In our opinion, it’s rather quite obvious that the world’s policy makers absolutely know that the economic and financial world isn’t quite up to par. In some ways they should be congratulated and maybe even admired for stoically making many very bold decisions. In other ways, they should read their report card and admit their failures.
Just because you sit in the corner office and make bold decisions, doesn’t mean you are right. The corporate world is famous for firing under performing workers. Those that make bad business decisions rarely find themselves with the opportunity to continue making even more bad business decisions. It’s mind boggling that the world’s central bankers are not treated the same way.
In our mind, it’s become rather obvious that current stimulus plans are not working. Rather than scrap the madness and start over, our world political and economic leaders insist on a rather bizarre analysis that what they are doing is actually correct. But the reason for its ineffectiveness is that they haven’t done enough of it. In other words, yes the central banks and governments of the world have certainly dug themselves into a pretty deep hole. Yet, instead of trying to climb out or shout for help, they ask for more shovels – dig deeper! Chart 2 on the next page shows the amount of money printing that has been initiated since 2008. Considering that the previous 100 years produced no money printing by the world’s major countries, the current amount is rather shocking to say the least.
And this brings us to the consequences of all of this digging by our central banks. Despite massive amounts of stimulus, global growth remains stagnant. The reason for the lacklustre rebound is due to businesses and individuals slowly withdrawing their money from the economy.
Many people have commented that all the world really needs is a little more confidence. Once people and companies become more comfortable they’ll start to spend again. This view is 100% correct – but what’s missing from this analysis is the reason confidence is declining. The reason for the decline is due to the very policy actions of our governments and central banks to help restore confidence. Their actions are actually causing people to have less confidence – talk about irony.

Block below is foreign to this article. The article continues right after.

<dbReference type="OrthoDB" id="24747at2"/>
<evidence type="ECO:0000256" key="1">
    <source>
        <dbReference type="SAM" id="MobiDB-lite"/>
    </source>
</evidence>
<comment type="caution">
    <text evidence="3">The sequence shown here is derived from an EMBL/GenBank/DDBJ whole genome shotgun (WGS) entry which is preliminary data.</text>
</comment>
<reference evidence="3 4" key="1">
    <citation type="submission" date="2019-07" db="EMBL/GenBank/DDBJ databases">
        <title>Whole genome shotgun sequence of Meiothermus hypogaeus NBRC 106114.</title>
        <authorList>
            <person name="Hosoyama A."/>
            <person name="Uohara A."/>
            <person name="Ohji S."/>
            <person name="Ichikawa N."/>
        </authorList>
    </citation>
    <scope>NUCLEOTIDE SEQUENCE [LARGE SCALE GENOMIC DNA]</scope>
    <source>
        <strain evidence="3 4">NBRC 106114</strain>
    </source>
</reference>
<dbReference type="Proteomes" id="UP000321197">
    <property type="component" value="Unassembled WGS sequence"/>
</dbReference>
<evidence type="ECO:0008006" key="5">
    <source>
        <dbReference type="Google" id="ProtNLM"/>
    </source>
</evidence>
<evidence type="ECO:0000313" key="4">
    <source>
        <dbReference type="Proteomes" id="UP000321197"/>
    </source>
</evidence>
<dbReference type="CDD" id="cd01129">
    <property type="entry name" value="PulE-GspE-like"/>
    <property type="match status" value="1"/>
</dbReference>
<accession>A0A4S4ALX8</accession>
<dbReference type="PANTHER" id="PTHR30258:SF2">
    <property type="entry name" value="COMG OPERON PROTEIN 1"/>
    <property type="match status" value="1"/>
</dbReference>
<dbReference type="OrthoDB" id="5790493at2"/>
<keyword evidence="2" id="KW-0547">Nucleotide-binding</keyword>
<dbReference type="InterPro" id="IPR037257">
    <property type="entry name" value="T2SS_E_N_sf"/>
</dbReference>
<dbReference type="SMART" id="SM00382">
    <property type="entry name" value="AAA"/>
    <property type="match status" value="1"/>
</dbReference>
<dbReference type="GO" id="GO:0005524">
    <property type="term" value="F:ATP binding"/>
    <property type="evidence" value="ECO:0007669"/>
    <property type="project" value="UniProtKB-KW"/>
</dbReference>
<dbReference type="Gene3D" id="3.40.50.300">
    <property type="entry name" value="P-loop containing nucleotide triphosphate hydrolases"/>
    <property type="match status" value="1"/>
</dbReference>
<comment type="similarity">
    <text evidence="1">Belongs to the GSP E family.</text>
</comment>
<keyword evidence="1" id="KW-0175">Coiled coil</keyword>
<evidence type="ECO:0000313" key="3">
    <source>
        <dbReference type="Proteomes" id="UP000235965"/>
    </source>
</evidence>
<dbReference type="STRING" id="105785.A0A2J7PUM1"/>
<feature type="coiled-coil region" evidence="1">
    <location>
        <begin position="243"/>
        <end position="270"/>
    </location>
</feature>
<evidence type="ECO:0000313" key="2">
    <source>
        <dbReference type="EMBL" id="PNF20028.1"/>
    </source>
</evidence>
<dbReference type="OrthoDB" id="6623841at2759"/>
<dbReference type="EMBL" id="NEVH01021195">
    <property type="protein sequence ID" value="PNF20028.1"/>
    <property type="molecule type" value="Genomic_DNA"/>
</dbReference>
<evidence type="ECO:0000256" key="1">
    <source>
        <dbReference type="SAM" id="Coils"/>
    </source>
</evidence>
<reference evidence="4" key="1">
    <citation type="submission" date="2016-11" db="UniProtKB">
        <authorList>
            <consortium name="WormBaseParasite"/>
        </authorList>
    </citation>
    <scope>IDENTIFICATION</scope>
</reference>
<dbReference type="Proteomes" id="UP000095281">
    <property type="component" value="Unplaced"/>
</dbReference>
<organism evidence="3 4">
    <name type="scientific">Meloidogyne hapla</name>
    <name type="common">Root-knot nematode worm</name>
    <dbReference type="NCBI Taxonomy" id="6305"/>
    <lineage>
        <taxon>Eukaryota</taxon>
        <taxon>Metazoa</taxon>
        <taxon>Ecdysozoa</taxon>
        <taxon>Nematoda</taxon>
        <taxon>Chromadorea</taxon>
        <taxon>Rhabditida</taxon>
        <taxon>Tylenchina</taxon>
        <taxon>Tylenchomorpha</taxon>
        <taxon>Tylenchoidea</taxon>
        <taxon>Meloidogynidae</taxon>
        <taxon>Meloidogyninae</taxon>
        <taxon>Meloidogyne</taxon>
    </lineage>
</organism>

When it comes to money, no magic formula or pixie dust can be applied to make it behave differently than it should. Individuals and companies both live in a world where you can only spend what you make. If you spend more than what you make, you need to borrow to make up the difference. Eventually, you will have reached your borrowing limit and then you have to start repaying your debt, or if you cannot repay – you default on your loans, and whoever lent you the money takes a loss. Simple enough.
Governments also use money and rarely spend less than what it collects in taxes. The difference of course is referred to as a deficit, and the only way money math works is to borrow money to equal the difference.
Yet, this seemingly perpetual access to debt has proven to be an open ticket for most governments to evolve into spendthrift characters of the worst kind. Months, years and decades of deficits and borrowing have literally pushed the natural laws of money and mathematics to the limit. With many countries having reached this limit, the inclination is to keep the money party going – which of course is the reason for 0% interest rates, money printing, bank bailouts and robbing savings from the poor to pay the rich.
While most media outlets only focus on the growth story of our world, we find it interesting that very few ever discuss the debt story. There are many reasons for this. For starters, you can see growth but you cannot see debt. When you see a nice car parked in front of a nice house, full of a nice family who takes nice vacations, most people say “wow, it must be nice to be rich.” Since you cannot see the debt used to become so nice, perhaps you should be saying “wow, they must have a lot of debt.”
As most countries continue to spend more money than they collect in taxes, the amount of debt continues to grow. And, this brings us to the global hunt for taxes. Because our economies are growing slower than our debt levels, the only other way for governments to improve their financial lot is to either reduce spending or to increase taxes.
More in the full note inside (pdf)